Shakespeare’s Library

Shakespeare’s Library

– By J.S. Porter

O God, I could be bounded in a nutshell, and count myself a
king of infinite space—were it not that I have bad dreams.

His nutshell was probably small –

Ovid, his Metamorphosis, Plutarch, his Lives, and Holinshed, his Chronicles, along with Montaigne’s Essays, the Bishops’ Bible and a handful of other books, likely including ones by Cervantes and Chaucer, “maybe a dozen volumes at most, but infinite in their riches.”*

From such smallness came planets and solar systems, galaxies and universes,
what flesh does to flesh and how flesh thinks, feels, dreams and acts.
Contrast with Hitler’s library consisting of approximately 16,000 volumes
where largeness shrinks into a nutshell of obsession and venom.

*Jonathan Bate, Soul of the Age: A Biography of the Mind of William Shakespeare


Comment


April is National Poetry Month and April 23rd. is Shakespeare’s birthday.

I can’t think of a better poet to celebrate this month than the poet-playwright William Shakespeare.

Just re-watched Shakespeare in Love directed by John Madden, with Gwyneth Paltrow, Joseph Fiennes, Geoffrey Rush, Tom Wilkinson and Judi Dench.  The 1998 British-American romantic comedy-drama was written by Marc Norman and playwright Tom Stoppard. It garnered seven Academy Awards, including Best Picture, Best Actress Gwyneth Paltrow, and Best Supporting Actress Judi Dench.

The movie wonderfully catches the quickness of Shakespeare as a poet-playwright and the chaotic, precarious nature of being a working man of the theatre.

In his letter to the Swedish Academy explaining why he couldn’t attend his Nobel Prize ceremony, Bob Dylan talked about Shakespeare.  Not his first reference. Remember “Stuck Inside of Mobile with the Memphis Blues Again” from Blonde on Blonde?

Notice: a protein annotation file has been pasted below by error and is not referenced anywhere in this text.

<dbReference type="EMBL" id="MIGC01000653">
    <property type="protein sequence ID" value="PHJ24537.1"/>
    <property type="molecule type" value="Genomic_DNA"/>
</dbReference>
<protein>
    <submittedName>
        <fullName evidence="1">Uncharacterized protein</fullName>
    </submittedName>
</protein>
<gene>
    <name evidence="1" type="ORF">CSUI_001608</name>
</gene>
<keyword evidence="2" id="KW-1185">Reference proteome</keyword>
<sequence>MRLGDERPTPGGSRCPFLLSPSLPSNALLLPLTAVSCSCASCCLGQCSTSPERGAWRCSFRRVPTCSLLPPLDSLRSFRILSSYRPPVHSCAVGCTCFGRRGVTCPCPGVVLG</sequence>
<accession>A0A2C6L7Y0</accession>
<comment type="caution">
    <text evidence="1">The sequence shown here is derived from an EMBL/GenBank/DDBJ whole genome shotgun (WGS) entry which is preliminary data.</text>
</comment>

Well, Shakespeare, he’s in the alley
With his pointed shoes and his bells
Speaking to some French girl
Who says she knows me well

In his letter, Dylan tells the Academy how workaday the lives of playwrights and musicians are. Dylan’s concern is often what chord to use in a song or who’s available to be a band member. Shakespeare, he says, would have worried about skulls – where to get one for Hamlet—and who would be available to act a particular part.  Practicalities override theories and speculations.

Recently Door County artist Skye created a text-based installation of Dylan’s best-known songs reproduced on large banners hanging from the atrium walls at the Wisconsin Museum of Art. The show was called Shakespeare in the Alley.

I’m currently reading The Year of Lear by James Shapiro. I’m reduced to teenage superlatives – Wow! Awesome!

Leave a Comment

Your email address will not be published. Required fields are marked *